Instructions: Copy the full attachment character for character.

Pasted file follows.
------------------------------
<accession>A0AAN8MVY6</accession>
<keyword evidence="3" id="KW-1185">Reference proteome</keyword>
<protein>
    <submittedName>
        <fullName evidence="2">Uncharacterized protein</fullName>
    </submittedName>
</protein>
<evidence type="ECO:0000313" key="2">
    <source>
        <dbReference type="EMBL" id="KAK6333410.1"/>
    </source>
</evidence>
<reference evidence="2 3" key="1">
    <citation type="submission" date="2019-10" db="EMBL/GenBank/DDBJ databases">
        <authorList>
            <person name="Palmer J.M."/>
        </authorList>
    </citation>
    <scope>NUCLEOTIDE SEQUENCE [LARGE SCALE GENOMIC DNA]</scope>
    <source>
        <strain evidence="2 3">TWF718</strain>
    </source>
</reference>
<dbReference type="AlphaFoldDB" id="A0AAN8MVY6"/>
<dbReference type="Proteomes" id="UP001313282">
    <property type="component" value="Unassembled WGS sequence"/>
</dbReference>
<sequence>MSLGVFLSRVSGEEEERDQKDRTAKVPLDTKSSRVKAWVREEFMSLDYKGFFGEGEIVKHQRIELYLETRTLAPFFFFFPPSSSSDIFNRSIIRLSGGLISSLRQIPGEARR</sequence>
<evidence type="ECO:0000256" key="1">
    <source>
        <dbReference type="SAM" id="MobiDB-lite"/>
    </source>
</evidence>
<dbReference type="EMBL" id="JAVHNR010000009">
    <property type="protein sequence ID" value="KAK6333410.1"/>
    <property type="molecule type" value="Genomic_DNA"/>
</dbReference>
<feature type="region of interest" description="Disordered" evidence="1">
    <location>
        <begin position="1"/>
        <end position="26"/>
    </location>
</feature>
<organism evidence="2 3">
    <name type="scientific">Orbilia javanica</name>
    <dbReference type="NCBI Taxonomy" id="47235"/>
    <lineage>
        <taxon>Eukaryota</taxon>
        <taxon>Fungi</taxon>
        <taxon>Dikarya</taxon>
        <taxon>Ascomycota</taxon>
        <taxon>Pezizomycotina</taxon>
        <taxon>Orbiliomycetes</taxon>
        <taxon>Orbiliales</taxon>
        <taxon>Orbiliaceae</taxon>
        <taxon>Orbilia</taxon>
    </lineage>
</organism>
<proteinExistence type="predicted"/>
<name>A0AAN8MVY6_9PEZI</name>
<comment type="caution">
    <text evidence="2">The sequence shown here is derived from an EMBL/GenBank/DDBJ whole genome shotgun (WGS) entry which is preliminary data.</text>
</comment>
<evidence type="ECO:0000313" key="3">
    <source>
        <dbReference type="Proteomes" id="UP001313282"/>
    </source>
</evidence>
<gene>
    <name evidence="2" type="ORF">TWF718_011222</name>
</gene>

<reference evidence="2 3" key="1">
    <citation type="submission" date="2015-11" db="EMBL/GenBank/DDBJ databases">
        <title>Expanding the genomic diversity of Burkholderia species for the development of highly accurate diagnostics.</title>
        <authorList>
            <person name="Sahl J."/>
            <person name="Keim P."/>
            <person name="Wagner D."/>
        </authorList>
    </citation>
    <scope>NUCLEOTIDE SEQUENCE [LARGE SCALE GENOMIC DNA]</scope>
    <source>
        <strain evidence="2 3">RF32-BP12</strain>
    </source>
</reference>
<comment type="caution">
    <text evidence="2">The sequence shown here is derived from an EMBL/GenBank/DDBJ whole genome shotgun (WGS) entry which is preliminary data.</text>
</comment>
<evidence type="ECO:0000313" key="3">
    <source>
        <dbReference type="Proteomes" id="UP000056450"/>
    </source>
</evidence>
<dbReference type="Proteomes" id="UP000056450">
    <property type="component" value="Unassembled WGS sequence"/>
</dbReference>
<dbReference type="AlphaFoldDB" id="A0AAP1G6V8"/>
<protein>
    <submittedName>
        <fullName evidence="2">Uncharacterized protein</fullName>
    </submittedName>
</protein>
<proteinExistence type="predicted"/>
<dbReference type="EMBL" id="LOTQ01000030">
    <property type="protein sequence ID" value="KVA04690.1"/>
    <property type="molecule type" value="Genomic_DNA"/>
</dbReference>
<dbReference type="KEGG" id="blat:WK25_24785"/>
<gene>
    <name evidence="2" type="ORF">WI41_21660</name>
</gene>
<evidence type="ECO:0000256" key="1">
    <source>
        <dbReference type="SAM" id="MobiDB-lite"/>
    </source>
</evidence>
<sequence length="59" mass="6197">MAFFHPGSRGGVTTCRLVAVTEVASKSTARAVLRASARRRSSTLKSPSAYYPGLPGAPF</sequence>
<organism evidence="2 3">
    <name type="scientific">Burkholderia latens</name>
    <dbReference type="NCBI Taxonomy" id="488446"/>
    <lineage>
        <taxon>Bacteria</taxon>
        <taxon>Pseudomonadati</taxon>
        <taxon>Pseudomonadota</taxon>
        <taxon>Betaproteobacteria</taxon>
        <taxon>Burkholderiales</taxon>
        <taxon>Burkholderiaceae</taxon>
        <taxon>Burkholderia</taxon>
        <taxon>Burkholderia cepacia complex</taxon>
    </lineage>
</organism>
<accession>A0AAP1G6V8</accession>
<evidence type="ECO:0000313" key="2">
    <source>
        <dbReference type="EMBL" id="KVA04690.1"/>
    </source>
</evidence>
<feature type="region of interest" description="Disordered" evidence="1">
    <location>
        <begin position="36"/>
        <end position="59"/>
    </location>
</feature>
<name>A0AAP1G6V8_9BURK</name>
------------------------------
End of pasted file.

<accession>A0AAN8MVY6</accession>
<keyword evidence="3" id="KW-1185">Reference proteome</keyword>
<protein>
    <submittedName>
        <fullName evidence="2">Uncharacterized protein</fullName>
    </submittedName>
</protein>
<evidence type="ECO:0000313" key="2">
    <source>
        <dbReference type="EMBL" id="KAK6333410.1"/>
    </source>
</evidence>
<reference evidence="2 3" key="1">
    <citation type="submission" date="2019-10" db="EMBL/GenBank/DDBJ databases">
        <authorList>
            <person name="Palmer J.M."/>
        </authorList>
    </citation>
    <scope>NUCLEOTIDE SEQUENCE [LARGE SCALE GENOMIC DNA]</scope>
    <source>
        <strain evidence="2 3">TWF718</strain>
    </source>
</reference>
<dbReference type="AlphaFoldDB" id="A0AAN8MVY6"/>
<dbReference type="Proteomes" id="UP001313282">
    <property type="component" value="Unassembled WGS sequence"/>
</dbReference>
<sequence>MSLGVFLSRVSGEEEERDQKDRTAKVPLDTKSSRVKAWVREEFMSLDYKGFFGEGEIVKHQRIELYLETRTLAPFFFFFPPSSSSDIFNRSIIRLSGGLISSLRQIPGEARR</sequence>
<evidence type="ECO:0000256" key="1">
    <source>
        <dbReference type="SAM" id="MobiDB-lite"/>
    </source>
</evidence>
<dbReference type="EMBL" id="JAVHNR010000009">
    <property type="protein sequence ID" value="KAK6333410.1"/>
    <property type="molecule type" value="Genomic_DNA"/>
</dbReference>
<feature type="region of interest" description="Disordered" evidence="1">
    <location>
        <begin position="1"/>
        <end position="26"/>
    </location>
</feature>
<organism evidence="2 3">
    <name type="scientific">Orbilia javanica</name>
    <dbReference type="NCBI Taxonomy" id="47235"/>
    <lineage>
        <taxon>Eukaryota</taxon>
        <taxon>Fungi</taxon>
        <taxon>Dikarya</taxon>
        <taxon>Ascomycota</taxon>
        <taxon>Pezizomycotina</taxon>
        <taxon>Orbiliomycetes</taxon>
        <taxon>Orbiliales</taxon>
        <taxon>Orbiliaceae</taxon>
        <taxon>Orbilia</taxon>
    </lineage>
</organism>
<proteinExistence type="predicted"/>
<name>A0AAN8MVY6_9PEZI</name>
<comment type="caution">
    <text evidence="2">The sequence shown here is derived from an EMBL/GenBank/DDBJ whole genome shotgun (WGS) entry which is preliminary data.</text>
</comment>
<evidence type="ECO:0000313" key="3">
    <source>
        <dbReference type="Proteomes" id="UP001313282"/>
    </source>
</evidence>
<gene>
    <name evidence="2" type="ORF">TWF718_011222</name>
</gene>

<reference evidence="2 3" key="1">
    <citation type="submission" date="2015-11" db="EMBL/GenBank/DDBJ databases">
        <title>Expanding the genomic diversity of Burkholderia species for the development of highly accurate diagnostics.</title>
        <authorList>
            <person name="Sahl J."/>
            <person name="Keim P."/>
            <person name="Wagner D."/>
        </authorList>
    </citation>
    <scope>NUCLEOTIDE SEQUENCE [LARGE SCALE GENOMIC DNA]</scope>
    <source>
        <strain evidence="2 3">RF32-BP12</strain>
    </source>
</reference>
<comment type="caution">
    <text evidence="2">The sequence shown here is derived from an EMBL/GenBank/DDBJ whole genome shotgun (WGS) entry which is preliminary data.</text>
</comment>
<evidence type="ECO:0000313" key="3">
    <source>
        <dbReference type="Proteomes" id="UP000056450"/>
    </source>
</evidence>
<dbReference type="Proteomes" id="UP000056450">
    <property type="component" value="Unassembled WGS sequence"/>
</dbReference>
<dbReference type="AlphaFoldDB" id="A0AAP1G6V8"/>
<protein>
    <submittedName>
        <fullName evidence="2">Uncharacterized protein</fullName>
    </submittedName>
</protein>
<proteinExistence type="predicted"/>
<dbReference type="EMBL" id="LOTQ01000030">
    <property type="protein sequence ID" value="KVA04690.1"/>
    <property type="molecule type" value="Genomic_DNA"/>
</dbReference>
<dbReference type="KEGG" id="blat:WK25_24785"/>
<gene>
    <name evidence="2" type="ORF">WI41_21660</name>
</gene>
<evidence type="ECO:0000256" key="1">
    <source>
        <dbReference type="SAM" id="MobiDB-lite"/>
    </source>
</evidence>
<sequence length="59" mass="6197">MAFFHPGSRGGVTTCRLVAVTEVASKSTARAVLRASARRRSSTLKSPSAYYPGLPGAPF</sequence>
<organism evidence="2 3">
    <name type="scientific">Burkholderia latens</name>
    <dbReference type="NCBI Taxonomy" id="488446"/>
    <lineage>
        <taxon>Bacteria</taxon>
        <taxon>Pseudomonadati</taxon>
        <taxon>Pseudomonadota</taxon>
        <taxon>Betaproteobacteria</taxon>
        <taxon>Burkholderiales</taxon>
        <taxon>Burkholderiaceae</taxon>
        <taxon>Burkholderia</taxon>
        <taxon>Burkholderia cepacia complex</taxon>
    </lineage>
</organism>
<accession>A0AAP1G6V8</accession>
<evidence type="ECO:0000313" key="2">
    <source>
        <dbReference type="EMBL" id="KVA04690.1"/>
    </source>
</evidence>
<feature type="region of interest" description="Disordered" evidence="1">
    <location>
        <begin position="36"/>
        <end position="59"/>
    </location>
</feature>
<name>A0AAP1G6V8_9BURK</name>